This section of the Met Main Line was not directly in the way of the Congress Expressway, although it was reduced from four tracks to two during the construction period. The two tracks to the south were removed. The

This section of the Met Main Line was not directly in the way of the Congress Expressway, although it was reduced from four tracks to two during the construction period. The two tracks to the south were removed. The “L” was very close to the highway at this point, though.

The Met Main Line. From 1953-58, the Garfield Park

The Met Main Line. From 1953-58, the Garfield Park “L” ran on ground-level trackage in Van Buren Street. Douglas Park trains used the old Met structure until April 1954.

The Met Main Line had four tracks in this area, which were reduced down to two during the period from 1953-58. The Halsted

The Met Main Line had four tracks in this area, which were reduced down to two during the period from 1953-58. The Halsted “L” station was open from 1895 to 1958, when the new Congress rapid transit line opened in the adjacent expressway median. Many great photos were taken from the east end of the Halsted station, where you had a great view of a double curve.

Like Racine and Laflin, the Met's Halsted

Like Racine and Laflin, the Met’s Halsted “L” station originally had two island platforms, which meant there were sharp curves in the track at the ends of those platforms. This slowed down operations, so over a period of time leading up to 1914, those three stations were reconfigured. Halsted then had three platforms and the tracks were straightened. During the construction of the adjacent Congress Expressway in the mid-1950s, the two tracks to the south here were removed along with one of the three platforms. It was that close to the highway. However, the station itself remained in use by Garfield trains until the Congress line opened in 1958.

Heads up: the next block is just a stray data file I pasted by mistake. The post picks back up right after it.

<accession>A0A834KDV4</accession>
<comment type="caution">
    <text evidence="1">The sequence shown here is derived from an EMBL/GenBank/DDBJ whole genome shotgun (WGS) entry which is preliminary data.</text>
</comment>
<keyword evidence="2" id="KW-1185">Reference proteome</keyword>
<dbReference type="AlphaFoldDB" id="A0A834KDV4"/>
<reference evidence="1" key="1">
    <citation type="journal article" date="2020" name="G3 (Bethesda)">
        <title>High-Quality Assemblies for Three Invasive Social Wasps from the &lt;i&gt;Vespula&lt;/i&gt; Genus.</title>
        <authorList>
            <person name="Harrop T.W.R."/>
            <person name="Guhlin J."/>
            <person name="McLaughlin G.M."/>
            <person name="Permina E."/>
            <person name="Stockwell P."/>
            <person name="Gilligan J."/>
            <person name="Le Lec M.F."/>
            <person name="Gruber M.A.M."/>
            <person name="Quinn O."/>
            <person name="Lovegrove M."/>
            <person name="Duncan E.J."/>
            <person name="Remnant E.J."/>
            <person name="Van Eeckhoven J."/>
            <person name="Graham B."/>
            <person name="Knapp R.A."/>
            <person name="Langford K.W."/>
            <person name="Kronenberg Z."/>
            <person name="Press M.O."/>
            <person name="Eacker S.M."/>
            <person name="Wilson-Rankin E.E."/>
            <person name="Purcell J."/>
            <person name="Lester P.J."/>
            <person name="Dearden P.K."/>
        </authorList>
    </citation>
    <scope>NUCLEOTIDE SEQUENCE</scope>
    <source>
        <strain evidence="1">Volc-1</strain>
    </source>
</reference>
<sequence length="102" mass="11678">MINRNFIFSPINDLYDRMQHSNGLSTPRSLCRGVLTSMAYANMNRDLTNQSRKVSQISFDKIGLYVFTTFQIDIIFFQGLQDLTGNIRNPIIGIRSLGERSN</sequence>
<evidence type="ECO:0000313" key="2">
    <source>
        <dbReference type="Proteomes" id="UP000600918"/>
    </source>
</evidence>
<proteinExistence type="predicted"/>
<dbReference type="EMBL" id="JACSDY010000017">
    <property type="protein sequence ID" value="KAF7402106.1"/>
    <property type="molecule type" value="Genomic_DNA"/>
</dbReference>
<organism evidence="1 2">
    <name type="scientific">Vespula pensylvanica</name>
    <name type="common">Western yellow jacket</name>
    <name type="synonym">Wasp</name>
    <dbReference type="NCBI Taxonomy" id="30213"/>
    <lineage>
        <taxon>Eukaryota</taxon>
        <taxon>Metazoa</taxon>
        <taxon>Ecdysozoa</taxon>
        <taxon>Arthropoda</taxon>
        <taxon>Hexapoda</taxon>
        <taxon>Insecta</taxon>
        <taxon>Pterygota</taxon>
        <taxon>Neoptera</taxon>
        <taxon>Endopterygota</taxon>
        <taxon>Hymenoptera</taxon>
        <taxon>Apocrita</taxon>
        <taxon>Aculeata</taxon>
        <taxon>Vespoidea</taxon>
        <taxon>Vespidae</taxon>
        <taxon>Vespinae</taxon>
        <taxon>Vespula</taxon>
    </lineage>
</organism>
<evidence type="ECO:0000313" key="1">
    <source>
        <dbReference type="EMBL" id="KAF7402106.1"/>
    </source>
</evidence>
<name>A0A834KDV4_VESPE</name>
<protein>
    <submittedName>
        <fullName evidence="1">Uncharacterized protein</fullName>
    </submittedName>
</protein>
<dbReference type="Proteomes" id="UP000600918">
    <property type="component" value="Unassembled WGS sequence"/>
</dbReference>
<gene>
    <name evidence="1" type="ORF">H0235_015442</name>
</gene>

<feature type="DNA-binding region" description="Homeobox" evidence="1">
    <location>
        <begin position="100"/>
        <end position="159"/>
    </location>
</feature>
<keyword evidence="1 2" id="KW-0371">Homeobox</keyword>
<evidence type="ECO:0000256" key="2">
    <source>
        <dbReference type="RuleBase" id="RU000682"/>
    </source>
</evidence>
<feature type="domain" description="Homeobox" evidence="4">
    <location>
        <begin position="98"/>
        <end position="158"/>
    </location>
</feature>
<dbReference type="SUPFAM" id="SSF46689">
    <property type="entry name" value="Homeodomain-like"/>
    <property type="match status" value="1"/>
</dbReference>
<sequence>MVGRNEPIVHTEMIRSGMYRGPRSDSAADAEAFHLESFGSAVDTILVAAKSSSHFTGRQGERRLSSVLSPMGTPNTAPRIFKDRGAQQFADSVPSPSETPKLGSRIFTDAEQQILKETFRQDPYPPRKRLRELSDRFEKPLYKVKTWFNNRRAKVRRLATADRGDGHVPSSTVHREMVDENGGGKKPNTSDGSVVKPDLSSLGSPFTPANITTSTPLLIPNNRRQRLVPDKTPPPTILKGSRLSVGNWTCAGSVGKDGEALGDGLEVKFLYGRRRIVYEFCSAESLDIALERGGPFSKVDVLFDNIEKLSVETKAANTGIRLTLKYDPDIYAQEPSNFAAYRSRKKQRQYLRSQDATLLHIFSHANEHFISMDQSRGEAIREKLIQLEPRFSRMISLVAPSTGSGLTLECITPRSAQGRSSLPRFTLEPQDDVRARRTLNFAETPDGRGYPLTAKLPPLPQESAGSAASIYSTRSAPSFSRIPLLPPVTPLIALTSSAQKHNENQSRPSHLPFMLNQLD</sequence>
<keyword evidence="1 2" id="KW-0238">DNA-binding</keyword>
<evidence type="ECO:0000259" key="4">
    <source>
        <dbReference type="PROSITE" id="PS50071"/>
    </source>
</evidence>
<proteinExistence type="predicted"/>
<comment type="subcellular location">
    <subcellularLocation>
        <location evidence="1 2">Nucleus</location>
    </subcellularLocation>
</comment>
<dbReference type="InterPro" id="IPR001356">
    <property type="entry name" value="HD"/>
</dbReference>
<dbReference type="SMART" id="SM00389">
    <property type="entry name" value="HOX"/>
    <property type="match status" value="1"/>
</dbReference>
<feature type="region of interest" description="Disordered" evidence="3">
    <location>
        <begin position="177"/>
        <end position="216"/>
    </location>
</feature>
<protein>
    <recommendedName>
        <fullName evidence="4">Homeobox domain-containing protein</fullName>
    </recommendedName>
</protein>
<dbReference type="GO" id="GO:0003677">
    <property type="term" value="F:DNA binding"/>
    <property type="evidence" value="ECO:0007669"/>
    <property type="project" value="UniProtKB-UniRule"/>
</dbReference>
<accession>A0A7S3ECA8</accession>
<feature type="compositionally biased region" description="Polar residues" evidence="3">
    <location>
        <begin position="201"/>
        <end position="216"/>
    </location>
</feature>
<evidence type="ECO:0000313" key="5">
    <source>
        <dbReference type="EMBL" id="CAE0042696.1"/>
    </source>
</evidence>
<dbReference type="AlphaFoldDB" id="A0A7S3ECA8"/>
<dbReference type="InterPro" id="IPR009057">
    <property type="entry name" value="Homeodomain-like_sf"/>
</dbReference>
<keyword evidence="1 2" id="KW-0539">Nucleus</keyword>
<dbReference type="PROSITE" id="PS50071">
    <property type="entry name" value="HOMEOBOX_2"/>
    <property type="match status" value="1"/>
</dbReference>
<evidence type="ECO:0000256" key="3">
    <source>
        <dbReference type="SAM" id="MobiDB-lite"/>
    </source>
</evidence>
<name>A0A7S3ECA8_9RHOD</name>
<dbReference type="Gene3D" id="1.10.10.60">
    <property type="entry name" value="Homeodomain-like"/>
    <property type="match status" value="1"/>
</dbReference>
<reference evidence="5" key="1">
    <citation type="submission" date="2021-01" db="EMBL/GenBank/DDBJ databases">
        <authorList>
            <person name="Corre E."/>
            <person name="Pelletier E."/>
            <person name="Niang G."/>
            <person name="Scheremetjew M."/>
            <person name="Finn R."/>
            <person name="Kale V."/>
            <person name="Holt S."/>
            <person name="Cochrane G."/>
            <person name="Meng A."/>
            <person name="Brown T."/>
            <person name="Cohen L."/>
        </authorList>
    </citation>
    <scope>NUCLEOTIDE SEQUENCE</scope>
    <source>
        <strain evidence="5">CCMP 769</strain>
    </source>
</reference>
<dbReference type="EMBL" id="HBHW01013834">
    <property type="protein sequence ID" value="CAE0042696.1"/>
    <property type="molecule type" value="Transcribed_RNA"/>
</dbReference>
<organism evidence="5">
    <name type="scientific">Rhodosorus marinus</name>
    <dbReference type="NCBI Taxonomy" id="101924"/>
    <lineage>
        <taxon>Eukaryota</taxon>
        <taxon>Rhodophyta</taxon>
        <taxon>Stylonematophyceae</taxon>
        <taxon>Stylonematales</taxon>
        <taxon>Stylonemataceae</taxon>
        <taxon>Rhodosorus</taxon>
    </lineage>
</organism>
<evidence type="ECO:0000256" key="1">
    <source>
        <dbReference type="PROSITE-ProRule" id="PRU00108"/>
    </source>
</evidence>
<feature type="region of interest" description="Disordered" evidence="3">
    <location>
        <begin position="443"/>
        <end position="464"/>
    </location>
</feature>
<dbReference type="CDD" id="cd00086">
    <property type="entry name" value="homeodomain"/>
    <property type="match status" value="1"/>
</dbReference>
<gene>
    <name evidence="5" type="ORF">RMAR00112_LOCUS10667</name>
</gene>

This map shows the Met's Douglas Park branch heading south, and includes the Polk Street

This map shows the Met’s Douglas Park branch heading south, and includes the Polk Street “L” station.

The Polk Street

The Polk Street “L” station on the Douglas Park branch opened in 1896 and remains in use today by the CTA Pink Line. It was rebuilt in 1983.

This is the second West Side Park, home of the Chicago National League Ballclub from 1893 through 1915. They were not officially called the Cubs until the 1907 season. Starting in 1916, the Cubs vacated West Side Park in favor of what had been Weegham Park, which had been home to the Chicago Whales of the short-lived Federal League, now known as Wrigley Field. West Side Park was torn down in 1920. Home plate was located at the northwest corner, and it was 560 feet to center field, where there was a club house, somewhat in the manner of New York's Polo Grounds and other early stadiums. Oftentimes, in those years, if there was a large crowd, fans stood in part of the outfield, as there were no seats there.